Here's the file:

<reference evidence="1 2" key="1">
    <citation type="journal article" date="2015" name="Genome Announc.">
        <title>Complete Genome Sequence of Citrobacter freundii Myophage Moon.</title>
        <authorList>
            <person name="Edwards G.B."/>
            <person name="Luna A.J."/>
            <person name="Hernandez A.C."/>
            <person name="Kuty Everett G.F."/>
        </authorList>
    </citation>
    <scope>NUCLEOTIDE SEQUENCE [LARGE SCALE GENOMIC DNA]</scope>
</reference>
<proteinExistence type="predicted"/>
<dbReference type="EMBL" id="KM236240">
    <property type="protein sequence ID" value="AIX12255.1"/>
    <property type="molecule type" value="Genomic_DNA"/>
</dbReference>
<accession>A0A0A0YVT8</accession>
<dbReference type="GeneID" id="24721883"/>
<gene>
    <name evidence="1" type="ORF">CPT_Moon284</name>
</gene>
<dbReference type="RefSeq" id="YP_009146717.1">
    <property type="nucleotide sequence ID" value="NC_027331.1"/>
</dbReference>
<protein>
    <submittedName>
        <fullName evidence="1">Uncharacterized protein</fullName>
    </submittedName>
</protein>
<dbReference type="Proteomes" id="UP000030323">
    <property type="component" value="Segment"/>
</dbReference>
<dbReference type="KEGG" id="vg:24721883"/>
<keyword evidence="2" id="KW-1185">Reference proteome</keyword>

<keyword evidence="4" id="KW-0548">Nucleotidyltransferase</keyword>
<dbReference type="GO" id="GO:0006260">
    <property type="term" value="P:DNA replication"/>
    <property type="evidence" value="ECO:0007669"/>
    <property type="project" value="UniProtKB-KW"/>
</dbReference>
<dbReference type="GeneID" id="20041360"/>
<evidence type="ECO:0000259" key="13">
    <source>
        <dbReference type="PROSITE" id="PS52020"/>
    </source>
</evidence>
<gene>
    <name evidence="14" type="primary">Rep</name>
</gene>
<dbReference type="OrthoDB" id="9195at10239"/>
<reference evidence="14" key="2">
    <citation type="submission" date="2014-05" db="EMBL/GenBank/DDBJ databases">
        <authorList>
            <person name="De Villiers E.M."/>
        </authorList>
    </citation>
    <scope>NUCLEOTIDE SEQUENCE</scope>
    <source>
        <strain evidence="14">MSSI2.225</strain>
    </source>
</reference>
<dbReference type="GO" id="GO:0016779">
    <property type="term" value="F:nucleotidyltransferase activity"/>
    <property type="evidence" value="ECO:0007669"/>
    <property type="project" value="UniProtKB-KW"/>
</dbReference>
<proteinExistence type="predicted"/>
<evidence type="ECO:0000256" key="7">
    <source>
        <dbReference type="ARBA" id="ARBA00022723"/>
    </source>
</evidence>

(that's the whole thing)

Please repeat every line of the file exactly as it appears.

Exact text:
<reference evidence="1 2" key="1">
    <citation type="journal article" date="2015" name="Genome Announc.">
        <title>Complete Genome Sequence of Citrobacter freundii Myophage Moon.</title>
        <authorList>
            <person name="Edwards G.B."/>
            <person name="Luna A.J."/>
            <person name="Hernandez A.C."/>
            <person name="Kuty Everett G.F."/>
        </authorList>
    </citation>
    <scope>NUCLEOTIDE SEQUENCE [LARGE SCALE GENOMIC DNA]</scope>
</reference>
<proteinExistence type="predicted"/>
<dbReference type="EMBL" id="KM236240">
    <property type="protein sequence ID" value="AIX12255.1"/>
    <property type="molecule type" value="Genomic_DNA"/>
</dbReference>
<accession>A0A0A0YVT8</accession>
<dbReference type="GeneID" id="24721883"/>
<gene>
    <name evidence="1" type="ORF">CPT_Moon284</name>
</gene>
<dbReference type="RefSeq" id="YP_009146717.1">
    <property type="nucleotide sequence ID" value="NC_027331.1"/>
</dbReference>
<protein>
    <submittedName>
        <fullName evidence="1">Uncharacterized protein</fullName>
    </submittedName>
</protein>
<dbReference type="Proteomes" id="UP000030323">
    <property type="component" value="Segment"/>
</dbReference>
<dbReference type="KEGG" id="vg:24721883"/>
<keyword evidence="2" id="KW-1185">Reference proteome</keyword>

<keyword evidence="4" id="KW-0548">Nucleotidyltransferase</keyword>
<dbReference type="GO" id="GO:0006260">
    <property type="term" value="P:DNA replication"/>
    <property type="evidence" value="ECO:0007669"/>
    <property type="project" value="UniProtKB-KW"/>
</dbReference>
<dbReference type="GeneID" id="20041360"/>
<evidence type="ECO:0000259" key="13">
    <source>
        <dbReference type="PROSITE" id="PS52020"/>
    </source>
</evidence>
<gene>
    <name evidence="14" type="primary">Rep</name>
</gene>
<dbReference type="OrthoDB" id="9195at10239"/>
<reference evidence="14" key="2">
    <citation type="submission" date="2014-05" db="EMBL/GenBank/DDBJ databases">
        <authorList>
            <person name="De Villiers E.M."/>
        </authorList>
    </citation>
    <scope>NUCLEOTIDE SEQUENCE</scope>
    <source>
        <strain evidence="14">MSSI2.225</strain>
    </source>
</reference>
<dbReference type="GO" id="GO:0016779">
    <property type="term" value="F:nucleotidyltransferase activity"/>
    <property type="evidence" value="ECO:0007669"/>
    <property type="project" value="UniProtKB-KW"/>
</dbReference>
<proteinExistence type="predicted"/>
<evidence type="ECO:0000256" key="7">
    <source>
        <dbReference type="ARBA" id="ARBA00022723"/>
    </source>
</evidence>